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A riveting work of historical detection revealing that the origin of Wonder Woman, one of the world’s most iconic superheroes, hides within it a fascinating family story—and a crucial history of twentieth-century feminismHarvard historian and New Yorker staff writer Jill Lepore has uncovered an astonishing trove of documents, including the never-before-seen private papers of William Moulton Marston, Wonder Woman’s creator. Beginning in his undergraduate years at Harvard, Marston was influenced by early suffragists and feminists, starting with Emmeline Pankhurst, who was banned from speaking on campus in 1911, when Marston was a freshman. In the 1920s, Marston and his wife, Sadie Elizabeth Holloway, brought into their home Olive Byrne, the niece of Margaret Sanger, one of the most influential feminists of the twentieth century. The Marston family story is a tale of drama, intrigue, and irony. In the 1930s, Marston and Byrne wrote a regular column for Family Circle celebrating conventional family life, even as they themselves pursued lives of extraordinary nonconformity. Marston, internationally known as an expert on truth—he invented the lie detector test—lived a life of secrets, only to spill them on the pages of Wonder Woman. The Secret History of Wonder Woman is a tour de force of intellectual and cultural history. Wonder Woman, Lepore argues, is the missing link in the history of the struggle for women’s rights—a chain of events that begins with the women’s suffrage campaigns of the early 1900s and ends with the troubled place of feminism a century later.   This edition includes a new afterword with fresh revelations based on never before seen letters and photographs from the Marston family’s papers. With 161 illustrations and 16 pages in full color

Customers Reviews

Excellent, fun history -- with a few issues.

4.0 out of 5.0 by C. A. Dees on October 6, 2017
This is a wonderful hidden history that you don't need to know -- but it's a lot more fun to know. This book also offers a important insight to the early feminists, their radicalism, their blind spots, and their surprisingly current understanding of the issues that women still face. This is quite different than the received wisdom about this era in that first wave feminism didn't neatly end with suffrage, nor did these women feel at all satisfied that their demands had been met by society. I have given 4 stars instead of 5 because of the following: (1) For all the wonderful, granular detail provided about the real characters involved and their world, as well as how their lives were reflected in the pages of Wonder Woman comics, there is strangely little information about the actual Wonder Woman story. Just a chapter or so telling summarizing Wonder Woman's own origin story and a timeline of events in her fictional life would have made a huge difference in my understanding. (2) While Jill Lepore is a talented writer, clearly reveling in the fun of her histories, her prose can sometimes be maddeningly convoluted and ambiguous -- as if she is moving a bit too quickly. Her research and excellent writer's voice deserve a better editing job. Otherwise, there are passages that often feel like first drafts, and the story loses out as a result.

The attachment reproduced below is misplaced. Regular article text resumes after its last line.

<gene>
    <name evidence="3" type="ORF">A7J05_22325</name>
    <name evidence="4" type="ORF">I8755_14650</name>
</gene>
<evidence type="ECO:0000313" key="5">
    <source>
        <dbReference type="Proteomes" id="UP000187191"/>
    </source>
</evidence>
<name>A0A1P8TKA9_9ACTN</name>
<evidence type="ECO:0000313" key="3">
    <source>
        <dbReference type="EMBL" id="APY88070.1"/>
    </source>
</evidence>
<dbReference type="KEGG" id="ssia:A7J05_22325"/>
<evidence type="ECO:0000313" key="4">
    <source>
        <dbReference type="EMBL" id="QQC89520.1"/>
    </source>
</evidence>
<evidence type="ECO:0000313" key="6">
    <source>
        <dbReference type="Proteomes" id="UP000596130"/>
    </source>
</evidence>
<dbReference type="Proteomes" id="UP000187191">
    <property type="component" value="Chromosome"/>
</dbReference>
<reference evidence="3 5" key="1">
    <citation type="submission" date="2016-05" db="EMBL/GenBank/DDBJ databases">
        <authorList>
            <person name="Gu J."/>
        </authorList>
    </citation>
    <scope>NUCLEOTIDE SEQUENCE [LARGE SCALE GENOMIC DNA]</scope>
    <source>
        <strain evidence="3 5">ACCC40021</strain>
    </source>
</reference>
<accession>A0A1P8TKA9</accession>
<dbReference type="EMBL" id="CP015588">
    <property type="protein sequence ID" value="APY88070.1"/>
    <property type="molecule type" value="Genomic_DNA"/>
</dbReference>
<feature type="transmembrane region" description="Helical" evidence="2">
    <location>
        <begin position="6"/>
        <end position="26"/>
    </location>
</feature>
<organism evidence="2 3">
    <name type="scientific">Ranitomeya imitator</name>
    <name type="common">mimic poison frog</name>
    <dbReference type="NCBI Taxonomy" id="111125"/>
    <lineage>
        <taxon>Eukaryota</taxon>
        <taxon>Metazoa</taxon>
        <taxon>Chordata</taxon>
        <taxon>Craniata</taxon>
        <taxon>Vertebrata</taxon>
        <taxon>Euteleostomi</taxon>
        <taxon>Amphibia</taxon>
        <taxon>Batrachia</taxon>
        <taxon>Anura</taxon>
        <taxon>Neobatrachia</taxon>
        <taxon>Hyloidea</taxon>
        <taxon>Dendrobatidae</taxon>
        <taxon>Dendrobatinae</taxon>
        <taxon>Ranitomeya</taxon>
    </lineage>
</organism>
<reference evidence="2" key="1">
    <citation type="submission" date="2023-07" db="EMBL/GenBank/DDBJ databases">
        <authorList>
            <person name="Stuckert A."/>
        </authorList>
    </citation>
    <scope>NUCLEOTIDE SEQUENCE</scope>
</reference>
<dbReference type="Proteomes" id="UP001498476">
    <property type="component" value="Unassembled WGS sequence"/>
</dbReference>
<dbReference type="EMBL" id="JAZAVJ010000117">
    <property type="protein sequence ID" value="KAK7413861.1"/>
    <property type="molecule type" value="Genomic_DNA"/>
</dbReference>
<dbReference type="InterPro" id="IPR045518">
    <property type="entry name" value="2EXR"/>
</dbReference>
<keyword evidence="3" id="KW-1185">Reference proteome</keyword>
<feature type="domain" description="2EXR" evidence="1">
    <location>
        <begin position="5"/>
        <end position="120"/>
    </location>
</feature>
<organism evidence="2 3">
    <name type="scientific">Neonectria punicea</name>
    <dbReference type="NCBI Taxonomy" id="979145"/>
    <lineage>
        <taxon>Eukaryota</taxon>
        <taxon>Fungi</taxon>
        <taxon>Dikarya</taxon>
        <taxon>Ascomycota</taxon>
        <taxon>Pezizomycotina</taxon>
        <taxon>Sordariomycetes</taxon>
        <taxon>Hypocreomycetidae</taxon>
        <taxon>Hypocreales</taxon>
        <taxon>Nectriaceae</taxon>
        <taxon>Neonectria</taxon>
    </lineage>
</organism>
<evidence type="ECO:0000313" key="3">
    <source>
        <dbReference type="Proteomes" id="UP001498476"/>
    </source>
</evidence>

and brings to light the unusual (some would say perverse) family that created her during their campaign to make America a better

4.0 out of 5.0 by CDRoark on October 2, 2015
This book unearths the social influences behind the development of Wonder Woman, and brings to light the unusual (some would say perverse) family that created her during their campaign to make America a better, more equal place for women. The author is an academic first and foremost, and it is feminist history and cultural studies oriented, so it may irritate or lose the interest of those who don't enjoy that approach. But for all the footnotes (ever beloved by humanities scholars), it is an easy and engaging read and a compelling story about the complex women behind Wonder Woman.